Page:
LEGAL BRIEFING - Your sidewalk; your snow shovel

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Dear John,

With the recent snow, I had to go out and shovel the sidewalk in front of my house. It is an annoying chore that gets more difficult for me every year. Why doesn't the city have to come out and shovel it? Don't they own the sidewalks?

Sincerely,

Snow Shoveling Sam

Dear Snow,

I have had to spend some time outside performing this task recently as well. It would be nice if my two teenage children did it, but they just seem to want to roll each other around on the lawn rather than adequately rid the sidewalk of snow and ice.

Contrary to what may be commonly thought, the person who owns the sidewalk in front of the house is the homeowner. However, the city has reserved what is called an "easement" for the purpose of building sidewalks. An easement is the right to use the real property of another for a specific purpose. In fact, you probably have several other easements on your property, such as those needed for water and sewer lines and phone, cable and electricity wires.

An easement for the sidewalk was probably established in the original deed made when the house was built. It may have been part of the original plan submitted by the people who planned your neighborhood. Because of this, the easement is permanent.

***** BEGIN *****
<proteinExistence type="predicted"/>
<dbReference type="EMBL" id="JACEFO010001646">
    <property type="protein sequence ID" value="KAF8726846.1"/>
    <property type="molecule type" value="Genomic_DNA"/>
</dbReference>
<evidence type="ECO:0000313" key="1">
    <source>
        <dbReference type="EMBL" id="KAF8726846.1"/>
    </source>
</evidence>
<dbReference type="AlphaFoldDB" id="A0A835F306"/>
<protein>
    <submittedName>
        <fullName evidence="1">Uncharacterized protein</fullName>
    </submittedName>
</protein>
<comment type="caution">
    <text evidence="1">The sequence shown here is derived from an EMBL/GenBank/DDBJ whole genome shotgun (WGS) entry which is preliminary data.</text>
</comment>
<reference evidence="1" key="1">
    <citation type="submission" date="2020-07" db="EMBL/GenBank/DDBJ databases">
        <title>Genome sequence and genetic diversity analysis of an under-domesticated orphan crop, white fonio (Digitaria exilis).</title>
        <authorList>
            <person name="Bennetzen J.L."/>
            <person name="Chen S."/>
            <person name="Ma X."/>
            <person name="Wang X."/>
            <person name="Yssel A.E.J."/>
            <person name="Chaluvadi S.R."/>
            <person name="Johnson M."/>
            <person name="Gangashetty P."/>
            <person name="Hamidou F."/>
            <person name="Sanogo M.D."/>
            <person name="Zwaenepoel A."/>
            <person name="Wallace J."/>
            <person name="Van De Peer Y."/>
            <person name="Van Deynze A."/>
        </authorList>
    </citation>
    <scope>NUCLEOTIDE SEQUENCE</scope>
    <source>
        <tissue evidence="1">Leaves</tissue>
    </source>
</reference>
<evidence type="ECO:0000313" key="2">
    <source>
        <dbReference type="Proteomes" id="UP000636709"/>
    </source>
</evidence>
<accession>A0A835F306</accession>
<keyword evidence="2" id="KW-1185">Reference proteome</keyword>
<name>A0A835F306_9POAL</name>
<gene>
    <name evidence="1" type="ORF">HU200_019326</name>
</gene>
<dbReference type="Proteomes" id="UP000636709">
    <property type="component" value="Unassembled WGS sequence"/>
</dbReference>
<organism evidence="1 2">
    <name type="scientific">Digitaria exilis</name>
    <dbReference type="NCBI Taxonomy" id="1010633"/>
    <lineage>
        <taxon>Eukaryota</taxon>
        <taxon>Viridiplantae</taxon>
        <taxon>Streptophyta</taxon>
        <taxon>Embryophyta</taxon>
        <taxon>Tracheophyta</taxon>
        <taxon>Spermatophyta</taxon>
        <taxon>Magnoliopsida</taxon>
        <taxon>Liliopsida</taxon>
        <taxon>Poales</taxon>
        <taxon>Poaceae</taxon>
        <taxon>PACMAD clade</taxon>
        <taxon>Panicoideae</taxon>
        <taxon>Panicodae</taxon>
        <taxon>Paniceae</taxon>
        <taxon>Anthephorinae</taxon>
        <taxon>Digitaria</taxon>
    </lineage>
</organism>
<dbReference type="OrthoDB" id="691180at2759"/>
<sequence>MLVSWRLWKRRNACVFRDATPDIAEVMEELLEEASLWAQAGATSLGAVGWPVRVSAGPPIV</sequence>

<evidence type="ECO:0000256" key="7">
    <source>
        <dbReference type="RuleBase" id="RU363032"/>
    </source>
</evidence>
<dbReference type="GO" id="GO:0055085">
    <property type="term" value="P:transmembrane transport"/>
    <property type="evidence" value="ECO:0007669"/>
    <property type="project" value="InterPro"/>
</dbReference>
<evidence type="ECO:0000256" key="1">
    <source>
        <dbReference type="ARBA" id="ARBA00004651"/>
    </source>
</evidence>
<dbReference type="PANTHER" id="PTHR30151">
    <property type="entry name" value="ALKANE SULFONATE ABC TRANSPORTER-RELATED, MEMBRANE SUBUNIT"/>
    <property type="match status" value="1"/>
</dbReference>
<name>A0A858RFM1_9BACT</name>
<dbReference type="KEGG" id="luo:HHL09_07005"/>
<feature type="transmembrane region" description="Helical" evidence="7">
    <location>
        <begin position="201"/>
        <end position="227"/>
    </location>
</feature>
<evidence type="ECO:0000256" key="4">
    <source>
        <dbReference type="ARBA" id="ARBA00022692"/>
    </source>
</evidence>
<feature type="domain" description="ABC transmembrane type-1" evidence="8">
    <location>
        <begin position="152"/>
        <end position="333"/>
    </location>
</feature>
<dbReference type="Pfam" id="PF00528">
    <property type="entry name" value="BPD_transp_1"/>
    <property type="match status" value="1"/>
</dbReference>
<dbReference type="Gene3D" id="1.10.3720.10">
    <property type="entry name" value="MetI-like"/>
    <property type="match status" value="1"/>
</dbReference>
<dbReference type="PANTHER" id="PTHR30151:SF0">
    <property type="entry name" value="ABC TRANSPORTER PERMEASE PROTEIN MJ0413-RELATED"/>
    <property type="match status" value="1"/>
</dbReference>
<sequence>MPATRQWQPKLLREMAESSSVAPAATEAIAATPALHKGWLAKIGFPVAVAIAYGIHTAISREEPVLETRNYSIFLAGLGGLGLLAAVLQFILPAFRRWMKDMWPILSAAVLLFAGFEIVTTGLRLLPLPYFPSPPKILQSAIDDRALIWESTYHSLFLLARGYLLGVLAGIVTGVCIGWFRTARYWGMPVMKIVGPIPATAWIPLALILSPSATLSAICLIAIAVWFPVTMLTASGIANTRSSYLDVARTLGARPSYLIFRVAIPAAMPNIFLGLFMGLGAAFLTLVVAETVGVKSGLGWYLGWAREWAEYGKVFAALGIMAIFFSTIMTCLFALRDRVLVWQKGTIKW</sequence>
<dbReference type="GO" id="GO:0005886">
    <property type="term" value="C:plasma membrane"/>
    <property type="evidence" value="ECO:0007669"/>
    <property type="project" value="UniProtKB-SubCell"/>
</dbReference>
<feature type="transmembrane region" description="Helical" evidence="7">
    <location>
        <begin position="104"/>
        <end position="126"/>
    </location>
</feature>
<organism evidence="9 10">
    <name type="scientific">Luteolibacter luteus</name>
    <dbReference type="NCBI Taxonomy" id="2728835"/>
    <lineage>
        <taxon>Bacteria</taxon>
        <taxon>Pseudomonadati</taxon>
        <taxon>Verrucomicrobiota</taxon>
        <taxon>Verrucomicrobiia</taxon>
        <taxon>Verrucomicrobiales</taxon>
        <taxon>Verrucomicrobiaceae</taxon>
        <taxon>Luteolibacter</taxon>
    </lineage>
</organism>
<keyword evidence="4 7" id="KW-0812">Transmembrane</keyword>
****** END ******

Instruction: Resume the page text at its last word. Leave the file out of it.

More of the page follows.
A local municipal code reads: It shall be the responsibility of the owner of the property abutting upon a public sidewalk to maintain the sidewalk at all times in a safe condition, free of any and all obstructions or defects, including but not limited to ice and snow and tripping hazards. The code goes on to say that the cost of maintaining the sidewalk is also the property owner's responsibility.

I understand the difficulty that some people have maintaining their property. Busy schedules, demands of life and physical limitations make shoveling snow difficult for many people. It would be wonderful to live in a place where neighbors looked out for neighbors and helped with shoveling. Doing so would help to put the "ease" back into "easement."

Sincerely,

John

John Hartzell is a Walla Walla attorney. No attorney-client relationship is established via this column, which is for educational purposes only. Have a question? Ask John at askjohn@wwub.com.

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